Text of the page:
Washington July 10. 07.
I wrote you on the 10th. of July 06. but, supposing from your not acknoleging the reciept of the letter, that it had miscarried, I sent a duplicate with my subsequent one of Apr. 2. these having gone by the Wasp, you will doubtless have recieved them. since that yours of May 1. is come to hand. you will see, by the dispatches from the department of state, carried by the armed vessel the revenge, into what a critical state our peace with Gr. Britain is suddenly brought, by their armed vessels in our waters. four vessels of war (3. of them two-deckers) closely blockade Norfolk at this instant. of the authority under which this aggression is committed their minister here is unapprised. you will see by the Proclamation of July 2. that (while we are not omitting such measures of force as are immediately necessary) we propose to give Gr. Br. an opportunity of disavowal & reparation, and to leave the question of war, non-intercourse, or other measures, uncommitted to the legislature. this country has never been in such a state of excitement since the battle of Lexington. in this state of things cordial friendship with France, & peace at least with Spain become more interesting. you know the circumstances respecting this last power, which have rendered it ineligible that you should have proceeded heretofore to your destination. but this obstacle is now removed by their recall of Yrujo, & appointment of another minister, & in the mean time of a Chargé des affaires, who has been recieved. the way being now open for taking your station at Madrid, it is certainly our wish you should do so, and that this may be more agreeable to you than your return home, as is sollicited in your’s of May 1. it is with real unwillingness we should relinquish the benefit of your services. nevertheless, if your mind is decidedly bent on that, we shall regret, but not oppose your return. the choice therefore remains with yourself. in the mean time, your place in the joint commission being vacated by either event, we shall take the measures rendered necessary by that. we have seen with real grief the misunderstanding which has taken place between yourself & Genl. Armstrong. we are neither qualified nor disposed to form an opinion between you. we regret the pain which must have been felt by persons both of whom we hold so high a place in our esteem, and we have not been without fear that the public interest might suffer by it. it has seemed however that the state of Europe has been such as to admit little to be done, in matters so distant from them.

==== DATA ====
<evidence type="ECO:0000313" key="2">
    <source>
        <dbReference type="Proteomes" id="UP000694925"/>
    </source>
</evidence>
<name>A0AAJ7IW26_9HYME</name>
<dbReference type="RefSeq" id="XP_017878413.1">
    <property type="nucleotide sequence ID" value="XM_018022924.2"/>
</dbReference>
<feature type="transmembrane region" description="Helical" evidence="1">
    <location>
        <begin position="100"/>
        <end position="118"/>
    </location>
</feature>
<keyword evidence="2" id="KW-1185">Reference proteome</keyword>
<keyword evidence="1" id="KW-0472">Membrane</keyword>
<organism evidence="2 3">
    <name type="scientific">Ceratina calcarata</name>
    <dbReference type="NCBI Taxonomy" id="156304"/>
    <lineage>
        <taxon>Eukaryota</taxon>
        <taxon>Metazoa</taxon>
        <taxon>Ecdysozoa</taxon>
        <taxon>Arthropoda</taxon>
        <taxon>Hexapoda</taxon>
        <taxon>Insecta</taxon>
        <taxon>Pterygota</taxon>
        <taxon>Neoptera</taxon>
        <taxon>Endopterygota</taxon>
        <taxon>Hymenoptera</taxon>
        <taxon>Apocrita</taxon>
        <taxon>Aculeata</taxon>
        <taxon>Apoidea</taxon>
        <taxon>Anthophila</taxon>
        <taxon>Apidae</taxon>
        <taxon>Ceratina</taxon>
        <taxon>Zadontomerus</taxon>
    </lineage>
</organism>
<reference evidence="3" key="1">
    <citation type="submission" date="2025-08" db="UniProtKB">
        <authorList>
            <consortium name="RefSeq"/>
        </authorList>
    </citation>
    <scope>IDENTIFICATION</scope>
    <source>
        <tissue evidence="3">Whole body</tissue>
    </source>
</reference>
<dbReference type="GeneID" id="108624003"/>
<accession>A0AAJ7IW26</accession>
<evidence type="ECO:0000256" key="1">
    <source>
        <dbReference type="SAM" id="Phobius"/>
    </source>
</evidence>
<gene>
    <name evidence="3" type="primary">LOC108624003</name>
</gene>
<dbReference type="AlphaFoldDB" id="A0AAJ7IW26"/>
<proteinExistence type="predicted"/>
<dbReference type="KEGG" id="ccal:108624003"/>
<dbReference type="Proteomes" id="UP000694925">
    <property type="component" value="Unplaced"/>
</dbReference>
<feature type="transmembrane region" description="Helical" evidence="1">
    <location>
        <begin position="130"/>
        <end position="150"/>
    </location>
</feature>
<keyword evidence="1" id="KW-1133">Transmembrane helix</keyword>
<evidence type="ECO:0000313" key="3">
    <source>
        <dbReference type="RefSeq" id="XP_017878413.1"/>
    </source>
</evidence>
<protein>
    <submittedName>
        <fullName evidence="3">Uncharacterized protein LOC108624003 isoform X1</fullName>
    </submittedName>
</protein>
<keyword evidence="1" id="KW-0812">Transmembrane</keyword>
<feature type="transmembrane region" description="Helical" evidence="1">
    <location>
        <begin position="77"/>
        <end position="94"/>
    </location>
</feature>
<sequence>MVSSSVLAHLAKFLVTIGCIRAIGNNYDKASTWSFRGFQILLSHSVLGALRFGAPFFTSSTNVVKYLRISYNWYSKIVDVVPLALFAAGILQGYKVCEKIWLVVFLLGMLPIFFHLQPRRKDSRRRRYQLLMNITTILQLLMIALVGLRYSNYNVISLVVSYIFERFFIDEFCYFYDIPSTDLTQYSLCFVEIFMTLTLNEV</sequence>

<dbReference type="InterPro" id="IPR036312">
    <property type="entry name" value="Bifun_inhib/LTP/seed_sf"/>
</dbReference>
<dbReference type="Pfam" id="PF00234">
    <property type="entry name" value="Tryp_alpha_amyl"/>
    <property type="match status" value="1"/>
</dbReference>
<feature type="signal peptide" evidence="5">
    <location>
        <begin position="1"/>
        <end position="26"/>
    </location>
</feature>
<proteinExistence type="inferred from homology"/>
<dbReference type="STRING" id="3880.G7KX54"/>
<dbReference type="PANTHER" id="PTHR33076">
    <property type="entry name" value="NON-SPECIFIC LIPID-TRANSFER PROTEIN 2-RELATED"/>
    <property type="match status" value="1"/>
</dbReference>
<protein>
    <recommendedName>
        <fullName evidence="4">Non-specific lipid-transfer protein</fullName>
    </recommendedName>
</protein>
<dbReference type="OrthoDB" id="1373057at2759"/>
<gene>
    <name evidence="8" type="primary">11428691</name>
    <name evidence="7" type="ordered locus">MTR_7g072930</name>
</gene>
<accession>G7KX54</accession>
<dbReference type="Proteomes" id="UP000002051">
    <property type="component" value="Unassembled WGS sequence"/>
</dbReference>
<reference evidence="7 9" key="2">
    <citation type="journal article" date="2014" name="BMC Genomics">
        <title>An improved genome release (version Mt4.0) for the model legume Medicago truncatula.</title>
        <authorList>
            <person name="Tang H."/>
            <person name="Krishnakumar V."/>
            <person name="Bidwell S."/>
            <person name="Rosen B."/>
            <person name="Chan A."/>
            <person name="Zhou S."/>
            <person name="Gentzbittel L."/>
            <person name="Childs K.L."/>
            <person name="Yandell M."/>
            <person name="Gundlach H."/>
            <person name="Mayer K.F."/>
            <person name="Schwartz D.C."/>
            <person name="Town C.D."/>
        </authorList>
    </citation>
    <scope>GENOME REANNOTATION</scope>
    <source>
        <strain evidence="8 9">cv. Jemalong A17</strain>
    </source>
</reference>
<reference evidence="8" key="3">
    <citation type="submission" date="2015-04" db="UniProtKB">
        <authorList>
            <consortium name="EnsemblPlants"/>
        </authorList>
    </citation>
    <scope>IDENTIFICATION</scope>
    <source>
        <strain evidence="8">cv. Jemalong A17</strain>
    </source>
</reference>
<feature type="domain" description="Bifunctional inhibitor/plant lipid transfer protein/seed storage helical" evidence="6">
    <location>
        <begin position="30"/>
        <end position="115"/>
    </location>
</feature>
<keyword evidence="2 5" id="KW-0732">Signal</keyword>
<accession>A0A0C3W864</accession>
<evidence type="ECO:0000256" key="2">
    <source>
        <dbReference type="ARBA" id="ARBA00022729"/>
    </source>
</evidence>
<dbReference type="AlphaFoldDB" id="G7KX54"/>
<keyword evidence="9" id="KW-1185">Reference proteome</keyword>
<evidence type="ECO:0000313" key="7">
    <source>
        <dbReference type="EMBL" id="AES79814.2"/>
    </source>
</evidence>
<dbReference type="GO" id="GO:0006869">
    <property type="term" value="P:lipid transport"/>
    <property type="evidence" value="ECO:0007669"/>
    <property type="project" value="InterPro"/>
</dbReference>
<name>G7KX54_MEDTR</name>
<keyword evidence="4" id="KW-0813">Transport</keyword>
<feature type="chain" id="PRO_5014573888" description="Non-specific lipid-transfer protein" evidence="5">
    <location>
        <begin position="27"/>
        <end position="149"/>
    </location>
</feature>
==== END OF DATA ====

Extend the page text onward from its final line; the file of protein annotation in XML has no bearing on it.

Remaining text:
The present alarm, has had the effect of suspending our foreign commerce. no merchant ventures to send out a single vessel; and I think it probable this will continue very much the case till we get an answer from England. our crops are uncommonly plentiful. that of small grain is now secured South of this and the harvest is advancing here. Accept my salutations & assurances of affectionate esteem & respect.
MHi: Bowdoin-Temple Papers.